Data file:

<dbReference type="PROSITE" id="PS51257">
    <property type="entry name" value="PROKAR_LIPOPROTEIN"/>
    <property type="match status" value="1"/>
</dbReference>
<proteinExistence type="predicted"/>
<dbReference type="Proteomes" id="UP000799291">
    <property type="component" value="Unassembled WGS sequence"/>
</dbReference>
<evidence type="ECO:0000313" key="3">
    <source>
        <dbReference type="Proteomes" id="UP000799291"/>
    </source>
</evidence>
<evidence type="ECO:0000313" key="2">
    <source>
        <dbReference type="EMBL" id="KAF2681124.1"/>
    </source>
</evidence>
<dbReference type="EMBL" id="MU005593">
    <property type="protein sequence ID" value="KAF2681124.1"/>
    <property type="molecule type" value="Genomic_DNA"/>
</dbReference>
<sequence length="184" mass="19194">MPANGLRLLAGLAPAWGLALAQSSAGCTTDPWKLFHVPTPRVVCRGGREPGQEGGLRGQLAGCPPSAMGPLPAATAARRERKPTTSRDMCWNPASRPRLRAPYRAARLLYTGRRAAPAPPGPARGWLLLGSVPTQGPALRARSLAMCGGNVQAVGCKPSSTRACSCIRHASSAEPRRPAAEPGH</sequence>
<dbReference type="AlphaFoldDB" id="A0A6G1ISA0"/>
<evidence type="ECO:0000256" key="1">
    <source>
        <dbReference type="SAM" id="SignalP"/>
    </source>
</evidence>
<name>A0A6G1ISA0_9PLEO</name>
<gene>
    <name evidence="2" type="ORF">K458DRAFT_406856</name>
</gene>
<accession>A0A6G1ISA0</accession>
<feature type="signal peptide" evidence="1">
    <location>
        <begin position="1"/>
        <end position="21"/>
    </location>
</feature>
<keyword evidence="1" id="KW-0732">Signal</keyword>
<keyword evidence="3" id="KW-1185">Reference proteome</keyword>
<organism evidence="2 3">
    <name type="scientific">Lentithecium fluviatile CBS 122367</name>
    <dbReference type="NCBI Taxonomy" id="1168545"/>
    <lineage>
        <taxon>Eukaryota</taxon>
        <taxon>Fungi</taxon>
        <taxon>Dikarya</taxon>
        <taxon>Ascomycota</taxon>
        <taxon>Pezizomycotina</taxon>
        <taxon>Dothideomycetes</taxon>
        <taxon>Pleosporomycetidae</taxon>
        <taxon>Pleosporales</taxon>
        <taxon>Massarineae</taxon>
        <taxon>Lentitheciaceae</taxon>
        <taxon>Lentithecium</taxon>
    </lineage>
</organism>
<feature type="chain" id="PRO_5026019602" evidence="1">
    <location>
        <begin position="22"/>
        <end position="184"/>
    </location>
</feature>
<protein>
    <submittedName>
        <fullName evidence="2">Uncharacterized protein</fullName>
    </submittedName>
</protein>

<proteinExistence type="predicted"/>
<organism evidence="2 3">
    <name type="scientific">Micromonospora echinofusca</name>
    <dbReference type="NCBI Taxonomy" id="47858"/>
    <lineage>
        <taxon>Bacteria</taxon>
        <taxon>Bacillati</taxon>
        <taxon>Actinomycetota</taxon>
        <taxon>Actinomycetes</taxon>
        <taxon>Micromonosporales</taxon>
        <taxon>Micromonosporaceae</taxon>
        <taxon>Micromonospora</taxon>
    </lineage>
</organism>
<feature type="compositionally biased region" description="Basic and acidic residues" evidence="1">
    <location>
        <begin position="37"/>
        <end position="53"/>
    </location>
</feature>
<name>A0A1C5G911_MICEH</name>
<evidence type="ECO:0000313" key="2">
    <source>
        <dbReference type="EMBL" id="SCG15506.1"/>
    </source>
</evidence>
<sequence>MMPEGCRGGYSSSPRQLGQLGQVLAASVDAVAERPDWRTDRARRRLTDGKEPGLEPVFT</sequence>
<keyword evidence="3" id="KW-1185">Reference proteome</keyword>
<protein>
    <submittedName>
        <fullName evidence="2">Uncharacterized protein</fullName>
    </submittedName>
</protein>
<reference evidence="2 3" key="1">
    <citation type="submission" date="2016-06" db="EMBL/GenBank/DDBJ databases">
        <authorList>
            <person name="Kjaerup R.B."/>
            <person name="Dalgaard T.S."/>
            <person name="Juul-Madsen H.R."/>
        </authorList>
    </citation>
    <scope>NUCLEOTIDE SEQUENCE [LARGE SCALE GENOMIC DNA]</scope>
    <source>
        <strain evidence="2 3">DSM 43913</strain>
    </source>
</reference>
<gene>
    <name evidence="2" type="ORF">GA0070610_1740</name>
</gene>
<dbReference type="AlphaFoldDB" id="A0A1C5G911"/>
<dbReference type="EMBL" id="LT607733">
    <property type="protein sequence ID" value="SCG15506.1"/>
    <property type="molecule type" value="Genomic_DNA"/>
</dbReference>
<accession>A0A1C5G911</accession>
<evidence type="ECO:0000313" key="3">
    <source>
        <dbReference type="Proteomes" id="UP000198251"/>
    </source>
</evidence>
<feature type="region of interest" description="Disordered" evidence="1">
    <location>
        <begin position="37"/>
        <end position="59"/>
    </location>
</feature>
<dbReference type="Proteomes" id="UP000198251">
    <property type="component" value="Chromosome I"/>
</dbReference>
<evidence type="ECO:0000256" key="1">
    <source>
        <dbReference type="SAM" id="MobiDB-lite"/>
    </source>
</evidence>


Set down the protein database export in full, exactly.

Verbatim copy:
<dbReference type="PROSITE" id="PS51257">
    <property type="entry name" value="PROKAR_LIPOPROTEIN"/>
    <property type="match status" value="1"/>
</dbReference>
<proteinExistence type="predicted"/>
<dbReference type="Proteomes" id="UP000799291">
    <property type="component" value="Unassembled WGS sequence"/>
</dbReference>
<evidence type="ECO:0000313" key="3">
    <source>
        <dbReference type="Proteomes" id="UP000799291"/>
    </source>
</evidence>
<evidence type="ECO:0000313" key="2">
    <source>
        <dbReference type="EMBL" id="KAF2681124.1"/>
    </source>
</evidence>
<dbReference type="EMBL" id="MU005593">
    <property type="protein sequence ID" value="KAF2681124.1"/>
    <property type="molecule type" value="Genomic_DNA"/>
</dbReference>
<sequence length="184" mass="19194">MPANGLRLLAGLAPAWGLALAQSSAGCTTDPWKLFHVPTPRVVCRGGREPGQEGGLRGQLAGCPPSAMGPLPAATAARRERKPTTSRDMCWNPASRPRLRAPYRAARLLYTGRRAAPAPPGPARGWLLLGSVPTQGPALRARSLAMCGGNVQAVGCKPSSTRACSCIRHASSAEPRRPAAEPGH</sequence>
<dbReference type="AlphaFoldDB" id="A0A6G1ISA0"/>
<evidence type="ECO:0000256" key="1">
    <source>
        <dbReference type="SAM" id="SignalP"/>
    </source>
</evidence>
<name>A0A6G1ISA0_9PLEO</name>
<gene>
    <name evidence="2" type="ORF">K458DRAFT_406856</name>
</gene>
<accession>A0A6G1ISA0</accession>
<feature type="signal peptide" evidence="1">
    <location>
        <begin position="1"/>
        <end position="21"/>
    </location>
</feature>
<keyword evidence="1" id="KW-0732">Signal</keyword>
<keyword evidence="3" id="KW-1185">Reference proteome</keyword>
<organism evidence="2 3">
    <name type="scientific">Lentithecium fluviatile CBS 122367</name>
    <dbReference type="NCBI Taxonomy" id="1168545"/>
    <lineage>
        <taxon>Eukaryota</taxon>
        <taxon>Fungi</taxon>
        <taxon>Dikarya</taxon>
        <taxon>Ascomycota</taxon>
        <taxon>Pezizomycotina</taxon>
        <taxon>Dothideomycetes</taxon>
        <taxon>Pleosporomycetidae</taxon>
        <taxon>Pleosporales</taxon>
        <taxon>Massarineae</taxon>
        <taxon>Lentitheciaceae</taxon>
        <taxon>Lentithecium</taxon>
    </lineage>
</organism>
<feature type="chain" id="PRO_5026019602" evidence="1">
    <location>
        <begin position="22"/>
        <end position="184"/>
    </location>
</feature>
<protein>
    <submittedName>
        <fullName evidence="2">Uncharacterized protein</fullName>
    </submittedName>
</protein>

<proteinExistence type="predicted"/>
<organism evidence="2 3">
    <name type="scientific">Micromonospora echinofusca</name>
    <dbReference type="NCBI Taxonomy" id="47858"/>
    <lineage>
        <taxon>Bacteria</taxon>
        <taxon>Bacillati</taxon>
        <taxon>Actinomycetota</taxon>
        <taxon>Actinomycetes</taxon>
        <taxon>Micromonosporales</taxon>
        <taxon>Micromonosporaceae</taxon>
        <taxon>Micromonospora</taxon>
    </lineage>
</organism>
<feature type="compositionally biased region" description="Basic and acidic residues" evidence="1">
    <location>
        <begin position="37"/>
        <end position="53"/>
    </location>
</feature>
<name>A0A1C5G911_MICEH</name>
<evidence type="ECO:0000313" key="2">
    <source>
        <dbReference type="EMBL" id="SCG15506.1"/>
    </source>
</evidence>
<sequence>MMPEGCRGGYSSSPRQLGQLGQVLAASVDAVAERPDWRTDRARRRLTDGKEPGLEPVFT</sequence>
<keyword evidence="3" id="KW-1185">Reference proteome</keyword>
<protein>
    <submittedName>
        <fullName evidence="2">Uncharacterized protein</fullName>
    </submittedName>
</protein>
<reference evidence="2 3" key="1">
    <citation type="submission" date="2016-06" db="EMBL/GenBank/DDBJ databases">
        <authorList>
            <person name="Kjaerup R.B."/>
            <person name="Dalgaard T.S."/>
            <person name="Juul-Madsen H.R."/>
        </authorList>
    </citation>
    <scope>NUCLEOTIDE SEQUENCE [LARGE SCALE GENOMIC DNA]</scope>
    <source>
        <strain evidence="2 3">DSM 43913</strain>
    </source>
</reference>
<gene>
    <name evidence="2" type="ORF">GA0070610_1740</name>
</gene>
<dbReference type="AlphaFoldDB" id="A0A1C5G911"/>
<dbReference type="EMBL" id="LT607733">
    <property type="protein sequence ID" value="SCG15506.1"/>
    <property type="molecule type" value="Genomic_DNA"/>
</dbReference>
<accession>A0A1C5G911</accession>
<evidence type="ECO:0000313" key="3">
    <source>
        <dbReference type="Proteomes" id="UP000198251"/>
    </source>
</evidence>
<feature type="region of interest" description="Disordered" evidence="1">
    <location>
        <begin position="37"/>
        <end position="59"/>
    </location>
</feature>
<dbReference type="Proteomes" id="UP000198251">
    <property type="component" value="Chromosome I"/>
</dbReference>
<evidence type="ECO:0000256" key="1">
    <source>
        <dbReference type="SAM" id="MobiDB-lite"/>
    </source>
</evidence>